Serial procrastinators know one of the hardest things about getting things done is getting started.
Research by Chicago Booth PhD candidate Yanping Tu and Dilip Soman of the University of Toronto’s Rotman School of Management published in the Journal of Consumer Research shows the key to motivating yourself to start working on a task may be picking the right due date. It turns out meeting our deadlines requires changing the way we think about time.
If you have trouble getting started on tasks, try these simple time manipulation tricks:
The key to completing tasks and meeting deadlines is getting started, but many of us procrastinate simply because we don’t see the task as urgent. The trick, Soman says, is making the task part of our “present.”
“People don’t think of future time periods as continuous passages of time. They don’t think about the number of days left to make a decision or finish a task, but rather, they tend to categorize future time outcomes–thinking about the deadline coming up next week/month/year, rather than this one,” says Soman. When the deadline is put into the same category as today (this week, this month, or this year), we tend to view the task with more urgency and are more likely to start working on it.
“When a deadline is far into the future, we tend to put the task on the proverbial back burner, believing that we have a lot of time to attend to it,” says Soman. “Things that are on the back burner stay there for longer than they should because there are plenty of other things that take up our attention as relatively more urgent.” Improving our ability to meet deadlines means being able to make those tasks appear more urgent, bringing them to the forefront. Setting a deadline within the same week, month, or year can make the deadline seem more “present.”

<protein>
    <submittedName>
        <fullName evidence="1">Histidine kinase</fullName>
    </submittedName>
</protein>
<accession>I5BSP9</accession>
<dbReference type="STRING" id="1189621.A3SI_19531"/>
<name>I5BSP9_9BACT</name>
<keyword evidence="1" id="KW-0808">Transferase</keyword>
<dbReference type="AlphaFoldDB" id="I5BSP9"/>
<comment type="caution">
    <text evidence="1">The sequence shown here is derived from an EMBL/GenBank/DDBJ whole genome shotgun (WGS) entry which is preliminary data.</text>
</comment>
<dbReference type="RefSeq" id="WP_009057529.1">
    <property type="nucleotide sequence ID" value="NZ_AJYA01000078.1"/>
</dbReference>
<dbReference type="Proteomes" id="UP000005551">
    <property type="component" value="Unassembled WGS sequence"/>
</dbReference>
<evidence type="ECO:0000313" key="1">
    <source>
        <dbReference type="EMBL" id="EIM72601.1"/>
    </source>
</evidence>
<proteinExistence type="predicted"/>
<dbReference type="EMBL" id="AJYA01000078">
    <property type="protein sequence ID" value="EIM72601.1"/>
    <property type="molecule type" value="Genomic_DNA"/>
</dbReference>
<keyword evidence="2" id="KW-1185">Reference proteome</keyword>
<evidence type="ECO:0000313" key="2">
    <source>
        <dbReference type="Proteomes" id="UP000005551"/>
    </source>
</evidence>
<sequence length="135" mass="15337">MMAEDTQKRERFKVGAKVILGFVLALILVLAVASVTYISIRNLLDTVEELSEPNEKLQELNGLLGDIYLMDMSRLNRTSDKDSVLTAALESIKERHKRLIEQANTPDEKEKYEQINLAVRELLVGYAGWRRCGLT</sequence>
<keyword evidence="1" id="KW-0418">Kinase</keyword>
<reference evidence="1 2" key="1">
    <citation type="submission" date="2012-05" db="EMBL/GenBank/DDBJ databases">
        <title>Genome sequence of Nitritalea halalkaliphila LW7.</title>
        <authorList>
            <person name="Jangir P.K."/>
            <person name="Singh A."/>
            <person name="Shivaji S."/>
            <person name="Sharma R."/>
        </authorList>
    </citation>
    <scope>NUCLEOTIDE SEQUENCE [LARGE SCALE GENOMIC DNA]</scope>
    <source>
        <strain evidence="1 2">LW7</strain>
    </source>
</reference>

A deadline can appear more present if it’s scheduled for the same day of the week as the day it’s assigned. If today is Wednesday, for example, and the deadline is set for next Wednesday, you’re more likely to start working on the task sooner than if the deadline is next Thursday or Friday.
In another study, the researchers used two calendars, one with the same background color for the entire week, and the second with one color for weekdays and another color for weekends. Forty-two undergraduate students were given a task on a Tuesday with a due date of Saturday. Those who had the calendar with all days of the week highlighted in one color were more likely to begin the task than those who were given calendars where the weekend days were highlighted in a different color. The single-color calendar caused participants to view the deadline as being in the same category as the present, and therefore more urgent.